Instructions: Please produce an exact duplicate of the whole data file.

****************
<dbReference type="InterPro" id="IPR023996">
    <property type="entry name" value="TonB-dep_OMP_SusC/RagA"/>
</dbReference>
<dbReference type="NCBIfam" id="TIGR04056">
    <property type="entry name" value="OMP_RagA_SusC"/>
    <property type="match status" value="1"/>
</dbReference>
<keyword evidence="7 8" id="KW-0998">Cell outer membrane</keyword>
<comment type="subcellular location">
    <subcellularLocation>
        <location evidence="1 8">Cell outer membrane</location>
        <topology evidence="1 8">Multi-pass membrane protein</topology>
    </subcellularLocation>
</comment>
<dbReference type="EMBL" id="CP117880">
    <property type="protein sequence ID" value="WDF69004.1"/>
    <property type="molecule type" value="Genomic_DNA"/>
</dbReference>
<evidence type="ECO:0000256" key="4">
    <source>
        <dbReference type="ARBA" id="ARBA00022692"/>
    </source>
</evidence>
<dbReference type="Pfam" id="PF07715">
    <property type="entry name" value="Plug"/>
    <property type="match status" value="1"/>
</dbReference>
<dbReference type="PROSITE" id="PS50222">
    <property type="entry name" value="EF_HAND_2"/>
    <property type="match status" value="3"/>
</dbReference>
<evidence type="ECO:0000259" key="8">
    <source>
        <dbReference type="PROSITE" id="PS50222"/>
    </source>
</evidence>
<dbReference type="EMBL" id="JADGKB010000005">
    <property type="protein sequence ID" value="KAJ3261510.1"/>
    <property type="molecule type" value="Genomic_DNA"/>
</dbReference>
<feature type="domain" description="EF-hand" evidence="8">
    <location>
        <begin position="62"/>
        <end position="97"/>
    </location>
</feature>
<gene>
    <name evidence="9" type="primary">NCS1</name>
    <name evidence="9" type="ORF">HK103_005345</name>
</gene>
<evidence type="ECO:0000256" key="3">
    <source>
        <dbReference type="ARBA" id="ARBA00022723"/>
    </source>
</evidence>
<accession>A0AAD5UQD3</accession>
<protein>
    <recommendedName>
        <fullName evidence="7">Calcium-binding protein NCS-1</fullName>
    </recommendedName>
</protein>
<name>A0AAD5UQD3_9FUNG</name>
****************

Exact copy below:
<dbReference type="InterPro" id="IPR023996">
    <property type="entry name" value="TonB-dep_OMP_SusC/RagA"/>
</dbReference>
<dbReference type="NCBIfam" id="TIGR04056">
    <property type="entry name" value="OMP_RagA_SusC"/>
    <property type="match status" value="1"/>
</dbReference>
<keyword evidence="7 8" id="KW-0998">Cell outer membrane</keyword>
<comment type="subcellular location">
    <subcellularLocation>
        <location evidence="1 8">Cell outer membrane</location>
        <topology evidence="1 8">Multi-pass membrane protein</topology>
    </subcellularLocation>
</comment>
<dbReference type="EMBL" id="CP117880">
    <property type="protein sequence ID" value="WDF69004.1"/>
    <property type="molecule type" value="Genomic_DNA"/>
</dbReference>
<evidence type="ECO:0000256" key="4">
    <source>
        <dbReference type="ARBA" id="ARBA00022692"/>
    </source>
</evidence>
<dbReference type="Pfam" id="PF07715">
    <property type="entry name" value="Plug"/>
    <property type="match status" value="1"/>
</dbReference>
<dbReference type="PROSITE" id="PS50222">
    <property type="entry name" value="EF_HAND_2"/>
    <property type="match status" value="3"/>
</dbReference>
<evidence type="ECO:0000259" key="8">
    <source>
        <dbReference type="PROSITE" id="PS50222"/>
    </source>
</evidence>
<dbReference type="EMBL" id="JADGKB010000005">
    <property type="protein sequence ID" value="KAJ3261510.1"/>
    <property type="molecule type" value="Genomic_DNA"/>
</dbReference>
<feature type="domain" description="EF-hand" evidence="8">
    <location>
        <begin position="62"/>
        <end position="97"/>
    </location>
</feature>
<gene>
    <name evidence="9" type="primary">NCS1</name>
    <name evidence="9" type="ORF">HK103_005345</name>
</gene>
<evidence type="ECO:0000256" key="3">
    <source>
        <dbReference type="ARBA" id="ARBA00022723"/>
    </source>
</evidence>
<accession>A0AAD5UQD3</accession>
<protein>
    <recommendedName>
        <fullName evidence="7">Calcium-binding protein NCS-1</fullName>
    </recommendedName>
</protein>
<name>A0AAD5UQD3_9FUNG</name>